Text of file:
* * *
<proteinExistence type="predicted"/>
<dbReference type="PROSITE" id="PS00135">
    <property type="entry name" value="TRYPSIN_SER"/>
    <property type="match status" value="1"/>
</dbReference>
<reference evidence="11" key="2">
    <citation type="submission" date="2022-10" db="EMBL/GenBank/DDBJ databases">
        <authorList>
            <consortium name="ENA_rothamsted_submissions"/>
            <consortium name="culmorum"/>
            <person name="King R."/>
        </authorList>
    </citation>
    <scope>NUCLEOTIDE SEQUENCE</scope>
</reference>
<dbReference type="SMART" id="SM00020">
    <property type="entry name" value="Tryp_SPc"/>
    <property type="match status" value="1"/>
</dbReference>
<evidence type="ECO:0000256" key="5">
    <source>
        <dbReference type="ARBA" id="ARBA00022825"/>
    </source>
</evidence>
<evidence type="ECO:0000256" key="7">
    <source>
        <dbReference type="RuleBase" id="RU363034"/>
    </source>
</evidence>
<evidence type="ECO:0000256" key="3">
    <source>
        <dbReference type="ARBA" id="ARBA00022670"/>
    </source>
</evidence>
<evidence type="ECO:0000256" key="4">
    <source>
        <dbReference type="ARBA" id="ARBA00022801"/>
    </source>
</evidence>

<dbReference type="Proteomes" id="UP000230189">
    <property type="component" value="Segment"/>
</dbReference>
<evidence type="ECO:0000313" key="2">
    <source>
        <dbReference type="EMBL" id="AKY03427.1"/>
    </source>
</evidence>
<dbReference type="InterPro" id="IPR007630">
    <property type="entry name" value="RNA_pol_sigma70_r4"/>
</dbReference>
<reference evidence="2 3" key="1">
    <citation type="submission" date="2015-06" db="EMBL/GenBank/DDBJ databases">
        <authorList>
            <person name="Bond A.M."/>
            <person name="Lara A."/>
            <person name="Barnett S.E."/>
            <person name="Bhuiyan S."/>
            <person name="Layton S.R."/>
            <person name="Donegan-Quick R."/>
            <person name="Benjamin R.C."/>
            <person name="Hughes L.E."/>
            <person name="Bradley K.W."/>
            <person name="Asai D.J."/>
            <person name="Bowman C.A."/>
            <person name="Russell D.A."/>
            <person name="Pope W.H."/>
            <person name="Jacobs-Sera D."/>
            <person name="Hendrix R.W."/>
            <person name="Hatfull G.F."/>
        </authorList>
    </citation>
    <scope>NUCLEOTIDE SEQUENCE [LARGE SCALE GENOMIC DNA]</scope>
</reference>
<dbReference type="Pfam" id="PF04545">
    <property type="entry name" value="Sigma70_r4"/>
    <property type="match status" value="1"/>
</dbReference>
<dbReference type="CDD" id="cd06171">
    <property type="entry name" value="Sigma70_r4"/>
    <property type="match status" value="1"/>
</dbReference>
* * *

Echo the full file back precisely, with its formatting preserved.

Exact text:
<proteinExistence type="predicted"/>
<dbReference type="PROSITE" id="PS00135">
    <property type="entry name" value="TRYPSIN_SER"/>
    <property type="match status" value="1"/>
</dbReference>
<reference evidence="11" key="2">
    <citation type="submission" date="2022-10" db="EMBL/GenBank/DDBJ databases">
        <authorList>
            <consortium name="ENA_rothamsted_submissions"/>
            <consortium name="culmorum"/>
            <person name="King R."/>
        </authorList>
    </citation>
    <scope>NUCLEOTIDE SEQUENCE</scope>
</reference>
<dbReference type="SMART" id="SM00020">
    <property type="entry name" value="Tryp_SPc"/>
    <property type="match status" value="1"/>
</dbReference>
<evidence type="ECO:0000256" key="5">
    <source>
        <dbReference type="ARBA" id="ARBA00022825"/>
    </source>
</evidence>
<evidence type="ECO:0000256" key="7">
    <source>
        <dbReference type="RuleBase" id="RU363034"/>
    </source>
</evidence>
<evidence type="ECO:0000256" key="3">
    <source>
        <dbReference type="ARBA" id="ARBA00022670"/>
    </source>
</evidence>
<evidence type="ECO:0000256" key="4">
    <source>
        <dbReference type="ARBA" id="ARBA00022801"/>
    </source>
</evidence>

<dbReference type="Proteomes" id="UP000230189">
    <property type="component" value="Segment"/>
</dbReference>
<evidence type="ECO:0000313" key="2">
    <source>
        <dbReference type="EMBL" id="AKY03427.1"/>
    </source>
</evidence>
<dbReference type="InterPro" id="IPR007630">
    <property type="entry name" value="RNA_pol_sigma70_r4"/>
</dbReference>
<reference evidence="2 3" key="1">
    <citation type="submission" date="2015-06" db="EMBL/GenBank/DDBJ databases">
        <authorList>
            <person name="Bond A.M."/>
            <person name="Lara A."/>
            <person name="Barnett S.E."/>
            <person name="Bhuiyan S."/>
            <person name="Layton S.R."/>
            <person name="Donegan-Quick R."/>
            <person name="Benjamin R.C."/>
            <person name="Hughes L.E."/>
            <person name="Bradley K.W."/>
            <person name="Asai D.J."/>
            <person name="Bowman C.A."/>
            <person name="Russell D.A."/>
            <person name="Pope W.H."/>
            <person name="Jacobs-Sera D."/>
            <person name="Hendrix R.W."/>
            <person name="Hatfull G.F."/>
        </authorList>
    </citation>
    <scope>NUCLEOTIDE SEQUENCE [LARGE SCALE GENOMIC DNA]</scope>
</reference>
<dbReference type="Pfam" id="PF04545">
    <property type="entry name" value="Sigma70_r4"/>
    <property type="match status" value="1"/>
</dbReference>
<dbReference type="CDD" id="cd06171">
    <property type="entry name" value="Sigma70_r4"/>
    <property type="match status" value="1"/>
</dbReference>